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South Korean falls for 'black paper' scam
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Beijing police warned foreigners to be on the lookout for fraud yesterday after a South Korean man fell for a scheme in which two men claiming to be African officials said they could turn black paper into US bank notes with a special liquor.

The man, surnamed Choi, was cheated out of 1 million yuan ($143,000) earlier this month, the Beijing Public Security Bureau Exit-Entry Administration Department said.

Choi said he received an email in January from a man who claimed he was a high-ranking bank officer in Africa and could transfer a $29 million unclaimed inheritance to Choi, who only needed to pay commission charges and a fee to buy a special liquor which could turn black paper into US bank notes.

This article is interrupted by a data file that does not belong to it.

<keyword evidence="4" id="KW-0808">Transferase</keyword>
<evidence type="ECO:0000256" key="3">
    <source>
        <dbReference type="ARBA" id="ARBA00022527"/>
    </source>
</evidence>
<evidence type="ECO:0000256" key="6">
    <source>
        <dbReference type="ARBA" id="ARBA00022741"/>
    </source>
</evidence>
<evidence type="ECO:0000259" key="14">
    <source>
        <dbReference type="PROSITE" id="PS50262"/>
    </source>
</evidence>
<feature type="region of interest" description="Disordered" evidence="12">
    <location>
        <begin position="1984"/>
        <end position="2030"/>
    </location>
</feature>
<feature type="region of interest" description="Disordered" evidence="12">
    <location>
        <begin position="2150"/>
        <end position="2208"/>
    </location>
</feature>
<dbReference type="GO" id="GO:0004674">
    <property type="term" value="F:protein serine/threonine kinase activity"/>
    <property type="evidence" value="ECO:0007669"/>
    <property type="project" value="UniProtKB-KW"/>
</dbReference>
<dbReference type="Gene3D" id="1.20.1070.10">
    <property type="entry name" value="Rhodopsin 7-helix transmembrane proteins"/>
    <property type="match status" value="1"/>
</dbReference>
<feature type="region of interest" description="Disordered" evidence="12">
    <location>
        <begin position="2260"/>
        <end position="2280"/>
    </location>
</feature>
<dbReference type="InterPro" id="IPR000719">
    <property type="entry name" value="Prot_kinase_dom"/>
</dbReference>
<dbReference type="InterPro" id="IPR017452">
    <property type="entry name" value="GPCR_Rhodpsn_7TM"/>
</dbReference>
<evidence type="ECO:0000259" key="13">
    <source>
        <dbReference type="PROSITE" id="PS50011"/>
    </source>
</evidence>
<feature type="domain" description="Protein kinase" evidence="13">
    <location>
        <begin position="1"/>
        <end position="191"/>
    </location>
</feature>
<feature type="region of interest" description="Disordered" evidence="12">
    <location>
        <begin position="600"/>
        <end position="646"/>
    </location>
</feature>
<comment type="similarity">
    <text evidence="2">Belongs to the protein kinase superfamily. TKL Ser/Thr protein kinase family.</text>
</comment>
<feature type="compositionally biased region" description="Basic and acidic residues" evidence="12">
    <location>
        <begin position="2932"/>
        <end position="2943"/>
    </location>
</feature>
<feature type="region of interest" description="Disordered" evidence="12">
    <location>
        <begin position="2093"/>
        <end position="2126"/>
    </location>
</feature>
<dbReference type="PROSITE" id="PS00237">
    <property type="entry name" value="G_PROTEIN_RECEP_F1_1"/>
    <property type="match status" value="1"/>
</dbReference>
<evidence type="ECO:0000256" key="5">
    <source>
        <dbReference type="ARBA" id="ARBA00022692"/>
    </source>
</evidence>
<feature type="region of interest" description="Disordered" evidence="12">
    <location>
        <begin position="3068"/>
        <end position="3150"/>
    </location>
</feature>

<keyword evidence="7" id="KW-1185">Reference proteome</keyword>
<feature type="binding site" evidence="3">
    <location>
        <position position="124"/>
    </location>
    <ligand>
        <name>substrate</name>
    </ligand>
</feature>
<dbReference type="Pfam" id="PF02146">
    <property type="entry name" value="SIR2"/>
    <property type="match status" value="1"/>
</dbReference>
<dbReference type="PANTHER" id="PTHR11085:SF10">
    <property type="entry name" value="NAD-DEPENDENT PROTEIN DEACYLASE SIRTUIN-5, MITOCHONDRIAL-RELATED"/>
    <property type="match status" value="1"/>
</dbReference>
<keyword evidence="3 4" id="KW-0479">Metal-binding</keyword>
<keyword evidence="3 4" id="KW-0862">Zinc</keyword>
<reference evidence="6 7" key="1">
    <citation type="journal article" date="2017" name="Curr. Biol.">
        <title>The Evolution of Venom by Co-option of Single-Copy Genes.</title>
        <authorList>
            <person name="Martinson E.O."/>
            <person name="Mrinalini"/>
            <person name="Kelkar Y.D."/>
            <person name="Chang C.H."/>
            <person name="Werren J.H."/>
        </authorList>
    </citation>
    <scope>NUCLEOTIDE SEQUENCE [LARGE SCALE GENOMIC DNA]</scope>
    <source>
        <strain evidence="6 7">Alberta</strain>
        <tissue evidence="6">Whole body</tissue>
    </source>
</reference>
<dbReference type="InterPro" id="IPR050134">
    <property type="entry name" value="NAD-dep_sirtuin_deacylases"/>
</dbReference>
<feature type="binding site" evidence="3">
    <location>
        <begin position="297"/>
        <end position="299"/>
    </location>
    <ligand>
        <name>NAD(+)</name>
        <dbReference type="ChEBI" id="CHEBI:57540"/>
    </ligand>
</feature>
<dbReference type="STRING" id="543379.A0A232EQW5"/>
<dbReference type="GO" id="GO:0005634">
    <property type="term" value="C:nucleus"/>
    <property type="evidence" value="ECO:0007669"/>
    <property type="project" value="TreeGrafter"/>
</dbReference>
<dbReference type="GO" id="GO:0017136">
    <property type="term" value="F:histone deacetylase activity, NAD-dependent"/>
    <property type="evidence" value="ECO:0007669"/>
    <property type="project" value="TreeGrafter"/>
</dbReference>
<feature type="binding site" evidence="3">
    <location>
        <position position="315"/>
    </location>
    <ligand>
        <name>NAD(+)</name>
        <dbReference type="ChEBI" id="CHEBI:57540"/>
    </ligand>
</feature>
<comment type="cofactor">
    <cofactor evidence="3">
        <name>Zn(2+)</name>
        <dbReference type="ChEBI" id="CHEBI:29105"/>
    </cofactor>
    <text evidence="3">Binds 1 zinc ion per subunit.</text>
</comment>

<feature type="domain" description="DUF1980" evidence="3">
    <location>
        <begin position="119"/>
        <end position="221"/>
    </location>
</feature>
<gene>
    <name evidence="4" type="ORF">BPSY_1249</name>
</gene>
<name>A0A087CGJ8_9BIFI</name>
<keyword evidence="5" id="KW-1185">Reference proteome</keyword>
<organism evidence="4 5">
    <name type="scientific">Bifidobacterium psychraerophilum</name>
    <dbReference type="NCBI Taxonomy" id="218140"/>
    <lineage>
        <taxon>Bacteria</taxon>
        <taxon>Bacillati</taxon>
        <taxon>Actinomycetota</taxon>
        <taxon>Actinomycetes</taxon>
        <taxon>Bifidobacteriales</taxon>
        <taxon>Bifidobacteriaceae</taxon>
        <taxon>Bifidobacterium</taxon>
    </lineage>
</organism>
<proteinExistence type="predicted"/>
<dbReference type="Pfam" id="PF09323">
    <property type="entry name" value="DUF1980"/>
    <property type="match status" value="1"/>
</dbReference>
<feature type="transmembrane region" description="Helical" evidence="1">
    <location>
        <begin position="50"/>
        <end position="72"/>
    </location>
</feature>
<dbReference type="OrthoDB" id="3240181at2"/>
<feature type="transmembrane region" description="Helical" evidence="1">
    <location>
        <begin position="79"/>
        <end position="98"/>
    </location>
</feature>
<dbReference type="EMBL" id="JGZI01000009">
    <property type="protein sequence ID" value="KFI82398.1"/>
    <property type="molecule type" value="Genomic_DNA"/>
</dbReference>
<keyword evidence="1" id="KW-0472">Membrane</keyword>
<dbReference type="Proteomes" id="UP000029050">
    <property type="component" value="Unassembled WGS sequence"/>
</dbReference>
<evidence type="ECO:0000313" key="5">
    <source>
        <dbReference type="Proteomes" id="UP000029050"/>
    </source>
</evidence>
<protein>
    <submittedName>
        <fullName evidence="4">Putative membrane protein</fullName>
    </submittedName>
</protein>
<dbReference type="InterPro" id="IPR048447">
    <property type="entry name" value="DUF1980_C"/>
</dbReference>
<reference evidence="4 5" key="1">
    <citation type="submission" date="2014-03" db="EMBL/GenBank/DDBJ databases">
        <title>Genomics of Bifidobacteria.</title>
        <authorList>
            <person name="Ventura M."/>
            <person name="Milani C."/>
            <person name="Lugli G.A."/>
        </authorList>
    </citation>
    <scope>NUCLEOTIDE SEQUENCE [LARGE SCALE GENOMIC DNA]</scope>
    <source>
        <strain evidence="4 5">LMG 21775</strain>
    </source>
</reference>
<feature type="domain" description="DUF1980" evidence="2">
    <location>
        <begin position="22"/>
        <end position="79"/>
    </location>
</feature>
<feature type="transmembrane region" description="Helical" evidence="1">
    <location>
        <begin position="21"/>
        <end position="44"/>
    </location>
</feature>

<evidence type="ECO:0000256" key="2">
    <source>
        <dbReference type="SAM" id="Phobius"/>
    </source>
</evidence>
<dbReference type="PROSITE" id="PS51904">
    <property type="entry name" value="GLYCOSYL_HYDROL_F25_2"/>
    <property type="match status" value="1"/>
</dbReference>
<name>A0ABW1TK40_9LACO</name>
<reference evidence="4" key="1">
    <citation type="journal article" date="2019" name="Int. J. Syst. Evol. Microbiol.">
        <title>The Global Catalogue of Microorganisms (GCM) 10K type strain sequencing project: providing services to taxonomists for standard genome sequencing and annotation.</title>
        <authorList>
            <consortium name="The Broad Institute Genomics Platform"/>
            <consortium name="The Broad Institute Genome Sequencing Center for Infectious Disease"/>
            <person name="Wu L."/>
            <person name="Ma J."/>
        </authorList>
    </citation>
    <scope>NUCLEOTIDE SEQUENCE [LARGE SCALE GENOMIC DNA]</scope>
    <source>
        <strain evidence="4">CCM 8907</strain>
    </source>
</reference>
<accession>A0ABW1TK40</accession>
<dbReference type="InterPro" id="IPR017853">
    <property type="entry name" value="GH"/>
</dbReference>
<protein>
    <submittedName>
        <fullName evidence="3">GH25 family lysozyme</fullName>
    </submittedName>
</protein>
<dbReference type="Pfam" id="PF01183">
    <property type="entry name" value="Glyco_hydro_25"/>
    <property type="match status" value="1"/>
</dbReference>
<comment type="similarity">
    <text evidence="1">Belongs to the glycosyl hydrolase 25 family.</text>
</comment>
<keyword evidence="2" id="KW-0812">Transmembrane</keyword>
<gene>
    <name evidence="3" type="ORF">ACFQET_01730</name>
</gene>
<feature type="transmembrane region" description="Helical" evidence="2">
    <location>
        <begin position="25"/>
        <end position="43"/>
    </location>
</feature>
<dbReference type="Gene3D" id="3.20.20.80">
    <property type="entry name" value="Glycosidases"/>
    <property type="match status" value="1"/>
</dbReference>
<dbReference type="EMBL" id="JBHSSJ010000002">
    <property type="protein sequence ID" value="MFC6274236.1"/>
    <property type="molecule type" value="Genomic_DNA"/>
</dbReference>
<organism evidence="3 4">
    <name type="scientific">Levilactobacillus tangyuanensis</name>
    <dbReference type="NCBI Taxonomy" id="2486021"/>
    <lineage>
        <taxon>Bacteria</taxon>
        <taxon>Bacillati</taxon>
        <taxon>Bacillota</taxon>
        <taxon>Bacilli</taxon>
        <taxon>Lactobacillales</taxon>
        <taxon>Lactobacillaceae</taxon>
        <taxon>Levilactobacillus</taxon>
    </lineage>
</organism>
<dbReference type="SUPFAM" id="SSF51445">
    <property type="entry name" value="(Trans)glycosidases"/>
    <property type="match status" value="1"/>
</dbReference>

Earlier this month, Choi met two African men in Beijing, who claimed they were a bank officer and a diplomat. They gave Choi a box of black paper that they said were US bank notes covered by a black paint to avoid customs checks.

Choi saw them use a special liquor to turn a black paper into a US bank note in a Beijing hotel room. He immediately paid them more than 1 million yuan to buy the special liquor.

Choi later found that the liquor could not make the rest of his black paper into bank notes and called police. The case is under investigation.

"It is the first 'black paper turning into money' fraud case involving foreign victims in Beijing," police officer Zhao Hongyu said.

"Beijing has seen another three such money fraud cases in the past five months with all the victims Chinese and the crime suspects foreigners," Zhao said. Beijing police yesterday warned foreigners living in the city not to believe in the story of "black paper turning into money" or "receiving an unclaimed heritage."

(China Daily February 24, 2009)

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